The word Epiphany means “manifestation” or “revelation”. Epiphany is also known as “Three Kings Day” and “Twelfth Day,” is a Christian holiday commemorated on January 6.
The celebration originated in the Eastern Church in AD 361. It falls on the twelfth day after Christmas, and for some denominations signals the conclusion of the twelve days of the Christmas season. Though many different cultural and denominational customs are practiced, in general, the feast celebrates the manifestation of God in the form of human flesh through Jesus Christ, his Son.
It is said that Epiphany represents a responsibility to reveal Jesus as the Divine Son and Savior sent by God the Father to atone for the sins of mankind. It is a time of healing and fellowship, where the Church comes together in the covenant of brotherhood to love one another as Christ commanded.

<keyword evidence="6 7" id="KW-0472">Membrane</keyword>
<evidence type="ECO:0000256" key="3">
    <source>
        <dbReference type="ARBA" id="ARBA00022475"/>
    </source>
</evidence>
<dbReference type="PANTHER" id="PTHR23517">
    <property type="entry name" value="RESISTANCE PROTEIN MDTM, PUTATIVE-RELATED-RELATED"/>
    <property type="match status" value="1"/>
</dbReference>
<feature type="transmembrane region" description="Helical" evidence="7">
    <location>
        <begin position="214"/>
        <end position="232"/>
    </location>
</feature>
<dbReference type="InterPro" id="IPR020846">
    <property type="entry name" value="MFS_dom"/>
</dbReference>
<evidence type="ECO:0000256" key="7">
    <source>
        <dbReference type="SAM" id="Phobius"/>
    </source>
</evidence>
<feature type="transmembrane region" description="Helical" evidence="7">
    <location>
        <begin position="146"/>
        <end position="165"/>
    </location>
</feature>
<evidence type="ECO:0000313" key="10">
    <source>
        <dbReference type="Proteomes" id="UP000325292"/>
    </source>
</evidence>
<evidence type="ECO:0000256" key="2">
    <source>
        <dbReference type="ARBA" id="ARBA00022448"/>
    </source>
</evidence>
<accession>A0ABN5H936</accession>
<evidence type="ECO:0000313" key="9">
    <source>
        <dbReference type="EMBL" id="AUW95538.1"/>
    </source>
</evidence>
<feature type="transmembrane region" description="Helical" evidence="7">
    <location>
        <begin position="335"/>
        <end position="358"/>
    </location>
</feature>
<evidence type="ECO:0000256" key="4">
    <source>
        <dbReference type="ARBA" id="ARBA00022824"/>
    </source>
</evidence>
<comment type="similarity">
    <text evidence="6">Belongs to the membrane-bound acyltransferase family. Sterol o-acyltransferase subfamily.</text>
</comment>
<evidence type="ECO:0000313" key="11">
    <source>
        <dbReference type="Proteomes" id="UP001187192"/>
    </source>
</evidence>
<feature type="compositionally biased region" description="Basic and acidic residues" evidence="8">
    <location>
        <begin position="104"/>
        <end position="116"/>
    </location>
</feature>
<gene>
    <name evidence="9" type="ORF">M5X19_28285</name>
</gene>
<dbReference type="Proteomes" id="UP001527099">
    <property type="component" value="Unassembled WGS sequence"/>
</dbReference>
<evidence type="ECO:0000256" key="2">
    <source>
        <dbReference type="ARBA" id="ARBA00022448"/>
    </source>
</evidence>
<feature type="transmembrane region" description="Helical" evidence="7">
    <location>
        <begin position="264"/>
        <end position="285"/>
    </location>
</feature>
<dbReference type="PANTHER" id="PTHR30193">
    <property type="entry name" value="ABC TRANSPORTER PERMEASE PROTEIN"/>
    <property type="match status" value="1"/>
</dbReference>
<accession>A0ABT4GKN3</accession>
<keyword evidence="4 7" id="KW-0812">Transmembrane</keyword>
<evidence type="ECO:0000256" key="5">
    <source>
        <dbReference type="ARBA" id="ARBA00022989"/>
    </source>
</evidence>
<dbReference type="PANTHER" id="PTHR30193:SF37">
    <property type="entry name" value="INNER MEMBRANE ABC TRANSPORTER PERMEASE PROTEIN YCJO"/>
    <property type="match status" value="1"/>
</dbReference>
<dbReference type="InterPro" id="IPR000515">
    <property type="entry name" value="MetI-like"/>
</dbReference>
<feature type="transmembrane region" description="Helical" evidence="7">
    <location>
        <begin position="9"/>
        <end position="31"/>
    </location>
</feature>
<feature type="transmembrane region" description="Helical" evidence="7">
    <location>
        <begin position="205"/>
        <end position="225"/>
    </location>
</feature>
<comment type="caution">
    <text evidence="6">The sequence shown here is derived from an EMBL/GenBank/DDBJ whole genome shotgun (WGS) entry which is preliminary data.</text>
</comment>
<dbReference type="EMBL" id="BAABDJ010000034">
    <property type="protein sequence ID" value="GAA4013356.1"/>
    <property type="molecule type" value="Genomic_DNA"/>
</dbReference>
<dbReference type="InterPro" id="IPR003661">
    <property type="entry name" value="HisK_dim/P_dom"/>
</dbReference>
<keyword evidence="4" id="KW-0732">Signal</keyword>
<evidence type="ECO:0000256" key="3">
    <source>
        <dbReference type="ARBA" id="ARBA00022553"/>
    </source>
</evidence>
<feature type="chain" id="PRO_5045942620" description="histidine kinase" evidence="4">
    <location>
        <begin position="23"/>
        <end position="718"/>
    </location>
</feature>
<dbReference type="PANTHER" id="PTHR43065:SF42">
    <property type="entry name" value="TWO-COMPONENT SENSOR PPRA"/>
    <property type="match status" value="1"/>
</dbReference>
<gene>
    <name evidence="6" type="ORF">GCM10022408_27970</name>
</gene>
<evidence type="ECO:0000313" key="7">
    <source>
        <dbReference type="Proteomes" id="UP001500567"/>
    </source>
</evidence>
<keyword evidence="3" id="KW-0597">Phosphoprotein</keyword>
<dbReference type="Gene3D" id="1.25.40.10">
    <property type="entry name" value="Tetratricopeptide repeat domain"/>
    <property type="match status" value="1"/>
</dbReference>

While some Greek Orthodox Churches still observe the Epiphany celebration as the Nativity of Jesus, the majority of the Eastern Orthodox, Roman Catholic, and Anglican Churches focus on the visit of the Magi and Jesus’ baptism. The Wise Men were the first Gentiles to publicly recognize the divinity of Jesus, by way of their offerings of gold, frankincense, and myrrh.